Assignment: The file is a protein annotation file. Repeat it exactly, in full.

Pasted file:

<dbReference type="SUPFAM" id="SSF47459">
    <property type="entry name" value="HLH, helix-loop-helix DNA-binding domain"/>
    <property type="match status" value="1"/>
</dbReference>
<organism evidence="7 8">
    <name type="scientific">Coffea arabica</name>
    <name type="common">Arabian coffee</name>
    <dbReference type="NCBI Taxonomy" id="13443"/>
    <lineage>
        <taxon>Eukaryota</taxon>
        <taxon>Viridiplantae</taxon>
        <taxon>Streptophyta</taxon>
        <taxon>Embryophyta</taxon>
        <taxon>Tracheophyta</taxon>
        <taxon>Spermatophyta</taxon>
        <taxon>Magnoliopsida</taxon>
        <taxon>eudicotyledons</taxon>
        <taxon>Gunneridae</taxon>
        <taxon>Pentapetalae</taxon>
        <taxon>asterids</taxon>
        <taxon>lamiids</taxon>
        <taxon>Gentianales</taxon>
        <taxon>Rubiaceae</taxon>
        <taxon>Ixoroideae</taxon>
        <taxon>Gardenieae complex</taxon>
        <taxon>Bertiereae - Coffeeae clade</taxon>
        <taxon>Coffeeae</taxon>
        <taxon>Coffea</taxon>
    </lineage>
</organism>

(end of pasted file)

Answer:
<dbReference type="SUPFAM" id="SSF47459">
    <property type="entry name" value="HLH, helix-loop-helix DNA-binding domain"/>
    <property type="match status" value="1"/>
</dbReference>
<organism evidence="7 8">
    <name type="scientific">Coffea arabica</name>
    <name type="common">Arabian coffee</name>
    <dbReference type="NCBI Taxonomy" id="13443"/>
    <lineage>
        <taxon>Eukaryota</taxon>
        <taxon>Viridiplantae</taxon>
        <taxon>Streptophyta</taxon>
        <taxon>Embryophyta</taxon>
        <taxon>Tracheophyta</taxon>
        <taxon>Spermatophyta</taxon>
        <taxon>Magnoliopsida</taxon>
        <taxon>eudicotyledons</taxon>
        <taxon>Gunneridae</taxon>
        <taxon>Pentapetalae</taxon>
        <taxon>asterids</taxon>
        <taxon>lamiids</taxon>
        <taxon>Gentianales</taxon>
        <taxon>Rubiaceae</taxon>
        <taxon>Ixoroideae</taxon>
        <taxon>Gardenieae complex</taxon>
        <taxon>Bertiereae - Coffeeae clade</taxon>
        <taxon>Coffeeae</taxon>
        <taxon>Coffea</taxon>
    </lineage>
</organism>